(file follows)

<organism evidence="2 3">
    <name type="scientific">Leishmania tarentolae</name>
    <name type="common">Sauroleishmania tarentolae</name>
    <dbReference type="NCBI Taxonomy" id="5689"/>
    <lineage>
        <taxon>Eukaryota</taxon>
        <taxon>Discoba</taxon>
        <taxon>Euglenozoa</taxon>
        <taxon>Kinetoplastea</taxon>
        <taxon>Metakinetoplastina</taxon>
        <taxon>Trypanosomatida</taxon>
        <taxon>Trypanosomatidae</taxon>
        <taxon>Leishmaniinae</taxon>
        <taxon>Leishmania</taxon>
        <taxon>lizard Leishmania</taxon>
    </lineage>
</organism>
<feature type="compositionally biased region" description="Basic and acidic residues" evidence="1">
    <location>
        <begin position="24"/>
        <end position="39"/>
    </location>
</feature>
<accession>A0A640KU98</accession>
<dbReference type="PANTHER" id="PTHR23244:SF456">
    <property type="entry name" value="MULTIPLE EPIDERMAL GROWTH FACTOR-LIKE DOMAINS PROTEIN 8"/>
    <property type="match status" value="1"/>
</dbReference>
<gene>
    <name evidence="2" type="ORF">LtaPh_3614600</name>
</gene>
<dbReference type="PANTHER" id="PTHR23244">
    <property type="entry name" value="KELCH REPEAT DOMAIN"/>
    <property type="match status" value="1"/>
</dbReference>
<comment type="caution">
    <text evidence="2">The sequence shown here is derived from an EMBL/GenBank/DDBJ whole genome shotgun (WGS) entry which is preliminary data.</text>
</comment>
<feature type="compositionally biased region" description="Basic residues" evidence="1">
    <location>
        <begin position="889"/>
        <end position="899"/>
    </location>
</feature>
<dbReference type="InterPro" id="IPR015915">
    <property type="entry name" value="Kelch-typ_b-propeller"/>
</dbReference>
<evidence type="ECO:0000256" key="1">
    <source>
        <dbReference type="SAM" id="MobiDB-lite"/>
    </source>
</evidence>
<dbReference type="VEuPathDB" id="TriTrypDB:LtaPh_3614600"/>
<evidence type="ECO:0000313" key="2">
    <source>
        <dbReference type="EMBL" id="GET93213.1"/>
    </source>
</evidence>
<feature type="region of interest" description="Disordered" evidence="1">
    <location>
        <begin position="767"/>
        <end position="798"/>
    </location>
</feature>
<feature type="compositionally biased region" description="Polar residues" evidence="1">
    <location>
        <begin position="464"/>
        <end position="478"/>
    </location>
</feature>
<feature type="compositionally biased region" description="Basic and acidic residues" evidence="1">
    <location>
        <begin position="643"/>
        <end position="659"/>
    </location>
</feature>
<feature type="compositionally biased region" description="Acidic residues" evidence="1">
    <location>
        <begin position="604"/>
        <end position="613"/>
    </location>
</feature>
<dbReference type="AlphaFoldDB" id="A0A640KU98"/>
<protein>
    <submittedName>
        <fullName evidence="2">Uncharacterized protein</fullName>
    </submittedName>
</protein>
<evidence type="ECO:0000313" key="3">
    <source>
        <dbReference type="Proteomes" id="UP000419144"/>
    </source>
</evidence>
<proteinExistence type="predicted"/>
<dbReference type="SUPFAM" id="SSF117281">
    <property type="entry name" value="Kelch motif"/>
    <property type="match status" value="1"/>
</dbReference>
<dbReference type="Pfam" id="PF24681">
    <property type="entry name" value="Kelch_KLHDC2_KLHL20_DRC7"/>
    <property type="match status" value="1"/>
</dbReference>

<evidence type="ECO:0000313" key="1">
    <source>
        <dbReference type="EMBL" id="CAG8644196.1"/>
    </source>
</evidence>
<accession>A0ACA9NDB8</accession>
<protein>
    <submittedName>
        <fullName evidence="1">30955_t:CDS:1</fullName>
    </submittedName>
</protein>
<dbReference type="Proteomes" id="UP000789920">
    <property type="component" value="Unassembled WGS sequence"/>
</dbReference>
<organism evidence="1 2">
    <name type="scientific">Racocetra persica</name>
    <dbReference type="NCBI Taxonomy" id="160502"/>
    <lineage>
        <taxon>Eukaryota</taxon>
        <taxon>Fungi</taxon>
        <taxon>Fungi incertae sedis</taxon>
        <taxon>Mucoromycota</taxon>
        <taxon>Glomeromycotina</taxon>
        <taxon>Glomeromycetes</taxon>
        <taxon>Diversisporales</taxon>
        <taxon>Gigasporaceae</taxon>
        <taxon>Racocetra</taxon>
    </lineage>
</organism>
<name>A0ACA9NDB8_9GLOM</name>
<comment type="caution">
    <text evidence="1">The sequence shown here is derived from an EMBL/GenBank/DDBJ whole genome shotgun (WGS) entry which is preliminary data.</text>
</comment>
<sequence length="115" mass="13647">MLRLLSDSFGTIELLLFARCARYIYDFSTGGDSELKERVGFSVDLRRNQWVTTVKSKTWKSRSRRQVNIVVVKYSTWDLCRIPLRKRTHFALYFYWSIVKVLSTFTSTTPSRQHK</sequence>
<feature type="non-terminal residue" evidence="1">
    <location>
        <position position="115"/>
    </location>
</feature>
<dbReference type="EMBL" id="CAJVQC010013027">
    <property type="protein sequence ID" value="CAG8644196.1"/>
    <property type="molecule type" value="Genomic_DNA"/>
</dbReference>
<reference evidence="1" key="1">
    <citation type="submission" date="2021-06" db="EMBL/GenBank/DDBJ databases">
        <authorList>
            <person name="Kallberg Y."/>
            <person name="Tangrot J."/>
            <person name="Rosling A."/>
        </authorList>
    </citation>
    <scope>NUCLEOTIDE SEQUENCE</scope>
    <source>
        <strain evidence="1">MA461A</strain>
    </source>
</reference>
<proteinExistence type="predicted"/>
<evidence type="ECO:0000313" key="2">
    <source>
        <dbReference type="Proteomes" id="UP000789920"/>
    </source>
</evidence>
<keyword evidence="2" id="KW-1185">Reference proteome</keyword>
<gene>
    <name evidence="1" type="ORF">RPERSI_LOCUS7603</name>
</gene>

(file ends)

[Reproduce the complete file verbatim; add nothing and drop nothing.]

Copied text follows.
<organism evidence="2 3">
    <name type="scientific">Leishmania tarentolae</name>
    <name type="common">Sauroleishmania tarentolae</name>
    <dbReference type="NCBI Taxonomy" id="5689"/>
    <lineage>
        <taxon>Eukaryota</taxon>
        <taxon>Discoba</taxon>
        <taxon>Euglenozoa</taxon>
        <taxon>Kinetoplastea</taxon>
        <taxon>Metakinetoplastina</taxon>
        <taxon>Trypanosomatida</taxon>
        <taxon>Trypanosomatidae</taxon>
        <taxon>Leishmaniinae</taxon>
        <taxon>Leishmania</taxon>
        <taxon>lizard Leishmania</taxon>
    </lineage>
</organism>
<feature type="compositionally biased region" description="Basic and acidic residues" evidence="1">
    <location>
        <begin position="24"/>
        <end position="39"/>
    </location>
</feature>
<accession>A0A640KU98</accession>
<dbReference type="PANTHER" id="PTHR23244:SF456">
    <property type="entry name" value="MULTIPLE EPIDERMAL GROWTH FACTOR-LIKE DOMAINS PROTEIN 8"/>
    <property type="match status" value="1"/>
</dbReference>
<gene>
    <name evidence="2" type="ORF">LtaPh_3614600</name>
</gene>
<dbReference type="PANTHER" id="PTHR23244">
    <property type="entry name" value="KELCH REPEAT DOMAIN"/>
    <property type="match status" value="1"/>
</dbReference>
<comment type="caution">
    <text evidence="2">The sequence shown here is derived from an EMBL/GenBank/DDBJ whole genome shotgun (WGS) entry which is preliminary data.</text>
</comment>
<feature type="compositionally biased region" description="Basic residues" evidence="1">
    <location>
        <begin position="889"/>
        <end position="899"/>
    </location>
</feature>
<dbReference type="InterPro" id="IPR015915">
    <property type="entry name" value="Kelch-typ_b-propeller"/>
</dbReference>
<evidence type="ECO:0000256" key="1">
    <source>
        <dbReference type="SAM" id="MobiDB-lite"/>
    </source>
</evidence>
<dbReference type="VEuPathDB" id="TriTrypDB:LtaPh_3614600"/>
<evidence type="ECO:0000313" key="2">
    <source>
        <dbReference type="EMBL" id="GET93213.1"/>
    </source>
</evidence>
<feature type="region of interest" description="Disordered" evidence="1">
    <location>
        <begin position="767"/>
        <end position="798"/>
    </location>
</feature>
<feature type="compositionally biased region" description="Polar residues" evidence="1">
    <location>
        <begin position="464"/>
        <end position="478"/>
    </location>
</feature>
<feature type="compositionally biased region" description="Basic and acidic residues" evidence="1">
    <location>
        <begin position="643"/>
        <end position="659"/>
    </location>
</feature>
<feature type="compositionally biased region" description="Acidic residues" evidence="1">
    <location>
        <begin position="604"/>
        <end position="613"/>
    </location>
</feature>
<dbReference type="AlphaFoldDB" id="A0A640KU98"/>
<protein>
    <submittedName>
        <fullName evidence="2">Uncharacterized protein</fullName>
    </submittedName>
</protein>
<evidence type="ECO:0000313" key="3">
    <source>
        <dbReference type="Proteomes" id="UP000419144"/>
    </source>
</evidence>
<proteinExistence type="predicted"/>
<dbReference type="SUPFAM" id="SSF117281">
    <property type="entry name" value="Kelch motif"/>
    <property type="match status" value="1"/>
</dbReference>
<dbReference type="Pfam" id="PF24681">
    <property type="entry name" value="Kelch_KLHDC2_KLHL20_DRC7"/>
    <property type="match status" value="1"/>
</dbReference>

<evidence type="ECO:0000313" key="1">
    <source>
        <dbReference type="EMBL" id="CAG8644196.1"/>
    </source>
</evidence>
<accession>A0ACA9NDB8</accession>
<protein>
    <submittedName>
        <fullName evidence="1">30955_t:CDS:1</fullName>
    </submittedName>
</protein>
<dbReference type="Proteomes" id="UP000789920">
    <property type="component" value="Unassembled WGS sequence"/>
</dbReference>
<organism evidence="1 2">
    <name type="scientific">Racocetra persica</name>
    <dbReference type="NCBI Taxonomy" id="160502"/>
    <lineage>
        <taxon>Eukaryota</taxon>
        <taxon>Fungi</taxon>
        <taxon>Fungi incertae sedis</taxon>
        <taxon>Mucoromycota</taxon>
        <taxon>Glomeromycotina</taxon>
        <taxon>Glomeromycetes</taxon>
        <taxon>Diversisporales</taxon>
        <taxon>Gigasporaceae</taxon>
        <taxon>Racocetra</taxon>
    </lineage>
</organism>
<name>A0ACA9NDB8_9GLOM</name>
<comment type="caution">
    <text evidence="1">The sequence shown here is derived from an EMBL/GenBank/DDBJ whole genome shotgun (WGS) entry which is preliminary data.</text>
</comment>
<sequence length="115" mass="13647">MLRLLSDSFGTIELLLFARCARYIYDFSTGGDSELKERVGFSVDLRRNQWVTTVKSKTWKSRSRRQVNIVVVKYSTWDLCRIPLRKRTHFALYFYWSIVKVLSTFTSTTPSRQHK</sequence>
<feature type="non-terminal residue" evidence="1">
    <location>
        <position position="115"/>
    </location>
</feature>
<dbReference type="EMBL" id="CAJVQC010013027">
    <property type="protein sequence ID" value="CAG8644196.1"/>
    <property type="molecule type" value="Genomic_DNA"/>
</dbReference>
<reference evidence="1" key="1">
    <citation type="submission" date="2021-06" db="EMBL/GenBank/DDBJ databases">
        <authorList>
            <person name="Kallberg Y."/>
            <person name="Tangrot J."/>
            <person name="Rosling A."/>
        </authorList>
    </citation>
    <scope>NUCLEOTIDE SEQUENCE</scope>
    <source>
        <strain evidence="1">MA461A</strain>
    </source>
</reference>
<proteinExistence type="predicted"/>
<evidence type="ECO:0000313" key="2">
    <source>
        <dbReference type="Proteomes" id="UP000789920"/>
    </source>
</evidence>
<keyword evidence="2" id="KW-1185">Reference proteome</keyword>
<gene>
    <name evidence="1" type="ORF">RPERSI_LOCUS7603</name>
</gene>